Not everyone wants to be a cook. Not everyone is cut out to be a runner. In the same way, not every person in this world is meant to be a parent. Elliot’s birth parents love him, but realized that they shouldn’t be his parents. That’s what I plan to tell Elliot as he gets older, and I’m confident he’ll understand.

Me:You have said that you do not have and would not have wanted an open adoption agreement.  In Ontario it is required that an open adoption agreement be signed.  It is part of the paperwork reviewed by the ministry of child and youth services before granting finalization of an adoption.     
Looking back if you would have been required to have an openness agreement would it have changed the level of openness you were willing to have? Why?

Lynn:A theoretical question of this type is hard to answer. It makes me think of a marriage pre-nuptial agreement. We had no reason to have one, so don’t. But, if it were legally-mandated, we would.

Likewise, Tim and I would have obviously agreed to an openness agreement if it were mandated by law. However, I’m not sure that I would have been comfortable stating that we’d get together with Elliot’s birth parents once a month or so, which was our verbal agreement. I think perhaps we would have agreed in writing to a lesser degree of openness, but would have hoped to have the level of contact we have currently.

Me:There are many stereotypes about birth mothers.  They are all teenagers, unwed, drug users, poverty stricken, eg...  Have you ever had someone assume that Elliot's birth parents fit one of these stereotypes? How did you handle the situation?

Lynn:Elliot’s birth parents do not fit any of the popular stereotypes, but people often assume that they do. In the beginning, people would often ask, “Are they really young?” as if assuming this would be the only reason someone would decide not to parent. When this has happened, I’ve simply explained that their age didn’t have anything to do with their decision and that they simply had never wanted to be parents…so, they made the wise decision not to be. People generally seem surprised, but they always “get” it.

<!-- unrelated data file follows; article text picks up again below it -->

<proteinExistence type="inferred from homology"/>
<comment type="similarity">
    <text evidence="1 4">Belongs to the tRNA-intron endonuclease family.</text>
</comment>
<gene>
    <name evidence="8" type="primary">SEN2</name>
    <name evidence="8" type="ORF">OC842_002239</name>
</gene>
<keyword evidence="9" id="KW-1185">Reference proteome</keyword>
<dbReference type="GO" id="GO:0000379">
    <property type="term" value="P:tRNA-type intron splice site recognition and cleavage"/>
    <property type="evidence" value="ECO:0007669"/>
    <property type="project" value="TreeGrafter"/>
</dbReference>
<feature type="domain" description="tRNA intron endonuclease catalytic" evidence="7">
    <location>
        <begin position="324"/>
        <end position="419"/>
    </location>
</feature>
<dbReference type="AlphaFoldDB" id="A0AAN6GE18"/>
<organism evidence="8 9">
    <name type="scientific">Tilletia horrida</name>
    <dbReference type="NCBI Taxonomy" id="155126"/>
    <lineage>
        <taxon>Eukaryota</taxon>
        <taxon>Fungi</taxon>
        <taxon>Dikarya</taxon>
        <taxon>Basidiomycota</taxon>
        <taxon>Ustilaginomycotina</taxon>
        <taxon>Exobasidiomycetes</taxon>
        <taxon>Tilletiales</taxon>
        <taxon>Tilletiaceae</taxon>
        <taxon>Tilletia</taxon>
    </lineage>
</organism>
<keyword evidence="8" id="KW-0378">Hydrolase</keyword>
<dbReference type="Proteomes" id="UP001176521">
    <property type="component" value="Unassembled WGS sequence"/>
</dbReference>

Me:In your blog you discuss how at times it is difficult to determine when it is important to tell people Elliot was adopted and when to leave it alone.  You make a great point in saying that eventually it should be Elliot's decision who should be told and in what circumstances. It is his story...

Our daughter is only 9 months old and I already struggle with this.  Do you have any advice on how to deal with these situations? 

Lynn:Elliot is only three years old, so you might have to check back with me in a few years!

In part because all of the important people in our lives obviously already know that Elliot joined our family by adoption, it’s not something that comes up nearly as frequently as it used to. When Elliot was a baby, I felt that I needed to tell people that we adopted Elliot -- sometimes, because people in the neighborhood suddenly saw us with a baby after I hadn’t been pregnant; sometimes, when other mothers were sharing stories about their birth and breastfeeding experiences, which I couldn’t relate to.

Today, the fact that Elliot is not our biological child really only comes up at doctor’s appointments. It’s not a secret by any means; it’s just not relevant to our day-to-day lives.

I anticipate that the topic may come up more when Elliot is older. When he’s old enough to understand, I plan to discuss with him how and when we should deal with any questions that may arise.

I would like to say thank you to Lynn for participating in the interview project this year and also to Heather for all of her hard work.  Without her there would be no interview project.